Interested to hear whether this is correct or way off? If correct, what would be ways to:
 - Work on SV as a limiter, without stressing compensator HR?







juergfeldmann

Development Team Member
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Posts: 1,501
 #5 
Wowww , what  a great  and thought  full  replay. Do not tell me  that you have no physiological back ground.
 Here  first  the answer  you   where looking  for  and very poor  feedback  from my side.
 It was the same athlete  same  muscle same  bike same RPM. ( Not sure  whether it was the same  day time )  and it was  based on a stable  same wattage  workout.  So  for me  more important  is the   discussion on what if   and this is  what I try to  do  with my students. It is  less a question  of a    right or  wrong  but rather the   start of a thinking process on how the different system  could interact,  limit  and compensate  for each other. Once we have this    set up it is fun   even during a  workout  to  listen to the body , take simple  bio markers  like HR  as you pointed  out  and feeling  on RF  and TV  on your own body  combined  with the live feedback on a watch or on a screen  and you  can see , what I mean  to learn to   create as  close as  possible  same stimulus  guided over physiology  and use  performance if  available  to understand  why we have to reduce  wattage on a bike or speed in a  run  and so  on  so we  stay in the  same physiological stimulation I had  target  my program. This way  I know  what I stimulated  , I  ca reassess and hope the idea  was great and iI improved  . If not  than  my idea  was wrong on Limiter but I  still see, what the stimulation  had changed  and    can use this idea later. If  I base  zoning on an out side  objective wattage , than I  know  what wattage I pushed  but  have no clue  whether it was the same physiologic la stimulus  so I  have no  clue   why I improve  besides I did  workouts  and   for sure have trouble if  I am not improving as I do not know  what I stimulated. Thanks  for that incredible ind detail super nice  feedback.
ryinc

Development Team Member
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Posts: 369
 #6 
Jeurg i need some more hints for South Africa case study. If it was the same athlete and same workout, same wattage, same rpm, same muscle, and not too many weeks apart, i don't know any reasons why we would see
1. Smo2% level 30-35% second workout vs 50-60% in first workout
2. Sm02% trend flat in workout 2, slightly increasing in workout 1.
3. tHb trend slightly increasing workout 1, increase-decrease trend workout 2.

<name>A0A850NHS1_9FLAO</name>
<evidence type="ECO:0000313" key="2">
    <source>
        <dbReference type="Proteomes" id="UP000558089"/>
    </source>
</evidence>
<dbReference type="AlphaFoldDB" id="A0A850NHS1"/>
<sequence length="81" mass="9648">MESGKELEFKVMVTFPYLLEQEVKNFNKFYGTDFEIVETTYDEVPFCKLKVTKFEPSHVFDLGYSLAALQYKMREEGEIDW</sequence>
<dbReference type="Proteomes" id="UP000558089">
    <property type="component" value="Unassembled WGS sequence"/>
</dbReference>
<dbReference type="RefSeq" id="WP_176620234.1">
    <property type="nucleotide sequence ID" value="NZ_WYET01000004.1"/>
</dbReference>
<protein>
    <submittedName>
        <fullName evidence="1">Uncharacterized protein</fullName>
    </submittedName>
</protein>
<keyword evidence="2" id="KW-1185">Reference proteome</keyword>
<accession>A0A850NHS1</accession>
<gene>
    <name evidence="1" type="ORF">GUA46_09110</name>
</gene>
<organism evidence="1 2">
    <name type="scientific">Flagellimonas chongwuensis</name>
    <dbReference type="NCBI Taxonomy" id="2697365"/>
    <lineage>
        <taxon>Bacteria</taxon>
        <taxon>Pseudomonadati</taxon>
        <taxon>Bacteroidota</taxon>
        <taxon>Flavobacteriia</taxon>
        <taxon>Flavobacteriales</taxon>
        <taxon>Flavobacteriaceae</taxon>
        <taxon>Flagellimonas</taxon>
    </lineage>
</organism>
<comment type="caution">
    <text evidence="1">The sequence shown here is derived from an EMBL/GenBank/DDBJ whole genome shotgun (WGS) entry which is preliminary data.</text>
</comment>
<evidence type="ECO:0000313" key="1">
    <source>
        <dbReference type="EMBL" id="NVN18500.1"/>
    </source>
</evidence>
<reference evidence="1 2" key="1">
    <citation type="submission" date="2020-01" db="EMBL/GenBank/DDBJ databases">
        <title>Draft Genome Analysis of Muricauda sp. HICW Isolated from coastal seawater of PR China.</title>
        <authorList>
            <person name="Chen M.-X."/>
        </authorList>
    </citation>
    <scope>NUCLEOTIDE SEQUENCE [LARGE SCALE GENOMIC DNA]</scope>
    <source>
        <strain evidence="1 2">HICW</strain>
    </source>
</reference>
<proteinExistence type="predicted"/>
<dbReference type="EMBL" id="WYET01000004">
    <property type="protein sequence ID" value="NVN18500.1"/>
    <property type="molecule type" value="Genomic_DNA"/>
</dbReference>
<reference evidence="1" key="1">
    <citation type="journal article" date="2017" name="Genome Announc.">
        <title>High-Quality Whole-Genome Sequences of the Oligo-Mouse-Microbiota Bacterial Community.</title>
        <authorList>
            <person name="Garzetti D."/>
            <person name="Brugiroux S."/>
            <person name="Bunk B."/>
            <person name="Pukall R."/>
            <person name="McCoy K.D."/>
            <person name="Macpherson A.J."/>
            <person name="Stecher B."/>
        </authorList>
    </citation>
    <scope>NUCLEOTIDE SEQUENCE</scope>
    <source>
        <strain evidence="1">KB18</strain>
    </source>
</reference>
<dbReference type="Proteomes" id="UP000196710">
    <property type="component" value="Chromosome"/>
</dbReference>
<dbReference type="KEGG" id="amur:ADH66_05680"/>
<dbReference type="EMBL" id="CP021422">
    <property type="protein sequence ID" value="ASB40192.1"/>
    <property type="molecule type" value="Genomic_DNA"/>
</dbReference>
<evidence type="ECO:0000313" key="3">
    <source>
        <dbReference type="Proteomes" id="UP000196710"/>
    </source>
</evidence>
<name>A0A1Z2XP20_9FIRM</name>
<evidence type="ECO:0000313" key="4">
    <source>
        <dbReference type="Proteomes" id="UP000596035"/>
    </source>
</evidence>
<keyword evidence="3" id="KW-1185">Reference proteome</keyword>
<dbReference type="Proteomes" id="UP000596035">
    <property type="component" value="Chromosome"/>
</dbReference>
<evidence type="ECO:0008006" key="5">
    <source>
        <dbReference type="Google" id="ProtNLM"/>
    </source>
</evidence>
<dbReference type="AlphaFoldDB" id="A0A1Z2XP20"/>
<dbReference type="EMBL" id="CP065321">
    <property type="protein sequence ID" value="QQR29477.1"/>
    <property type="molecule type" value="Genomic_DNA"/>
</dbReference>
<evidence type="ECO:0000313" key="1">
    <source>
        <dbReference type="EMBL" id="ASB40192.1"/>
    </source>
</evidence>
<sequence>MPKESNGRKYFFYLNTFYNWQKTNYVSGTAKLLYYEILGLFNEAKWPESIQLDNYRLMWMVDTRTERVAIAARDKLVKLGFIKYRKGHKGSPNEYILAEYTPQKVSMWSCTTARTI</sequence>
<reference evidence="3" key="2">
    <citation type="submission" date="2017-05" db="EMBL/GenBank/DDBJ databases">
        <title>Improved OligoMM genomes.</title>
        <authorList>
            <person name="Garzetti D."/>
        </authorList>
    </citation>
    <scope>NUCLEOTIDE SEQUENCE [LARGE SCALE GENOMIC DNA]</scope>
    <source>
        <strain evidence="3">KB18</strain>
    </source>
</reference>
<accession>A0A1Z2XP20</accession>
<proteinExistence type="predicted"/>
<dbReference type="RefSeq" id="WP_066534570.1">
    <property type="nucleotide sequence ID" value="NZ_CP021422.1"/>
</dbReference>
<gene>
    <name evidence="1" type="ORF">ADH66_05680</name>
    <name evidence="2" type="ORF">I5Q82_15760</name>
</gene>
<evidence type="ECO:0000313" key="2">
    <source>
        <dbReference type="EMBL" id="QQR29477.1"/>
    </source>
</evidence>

Andri

Fortiori Design LLC
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Posts: 65
 #7 

Good discussion, and I just wanted to simplify the initial point made by Juerg for other readers.

“I  have more and more  e mails asking  for  the  ideas on  why  we need tHb  when  we actually  look at  energy supply  so SmO 2 so should be good enough.”

 

In order to understand why including tHb in an in-depth analysis we need to understand SmO2. SmO2 is the relative value of oxygenated hemoglobin over the relative sum of oxygenated hemoglobin and deoxygenated hemoglobin, or in other words total hemoglobin (tHb), like this: SmO2 = O2Hb/tHb. In a value it would like something like this as a simple example: 5 O2Hb/ 10 tHb = 50% SmO2. Now looking at this it is very easy to understand that I can increase tHb while maintaining the value of SmO2 and thereby I now actually have more oxygen, like this: 10 O2Hb/ 20 tHb = 50% SmO2. I have doubled my oxygenated hemoglobin but my SmO2 remains the same.

 

I am alright with keeping things simple at the beginning as we get used to NIRS as a new technology and the new parameters, however we need to remember that at the moment the most important information NIRS gives us is this balance between oxygen supply and demand. An in order to assess supply an understanding of tHb also comes into play, how is blood moving to the working muscles. It is very possible that you have a decreasing SmO2 value as a result of impeded supply rather than increased O2 consumption. This is why we need to look at tHb. 

fitbyfred

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 #8 
Andri--thx for the great clarification. This is best rationale for having the info up live during assessment or guided workouts?  
juergfeldmann

Development Team Member
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Posts: 1,501
 #9 
ha ha  that is  why  I have a son  who speaks  proper  English  and he  is  more logic thinking than his  messy  Dads  brain. Somehow you have to invest your  genes  and money  ( Smile ) Andri,  as usual thanks  for the  clear thoughts and it is very much appreciated . Please jump in more often  to get rid  of my mess. Andri is my most honest  and  open  critic as it is NOT  about  who wins  but  how  can we  explain decently  what we  do  and why  we  try to do certain ideas  and  thoughts.
 We  are all dependent on some  few   great brains    doing  some incredible research. Nevertheless  it seems to me at least that in many cases  we  try to defend  desperately  what we believe and not really know  so it  is  coming  down  between religion  where I am allow  and  have  to believe  without    questioning  ideas  and  science  where I have to avoid  to believe too much  but  I  am allowed  to question   certainly  ourselves  or  myself.
 . So it is  so often  more about  EGO  than about   the reality to  see  what I  can't  or like to see  and  to  accept  changes  as we   hopefully  make progress.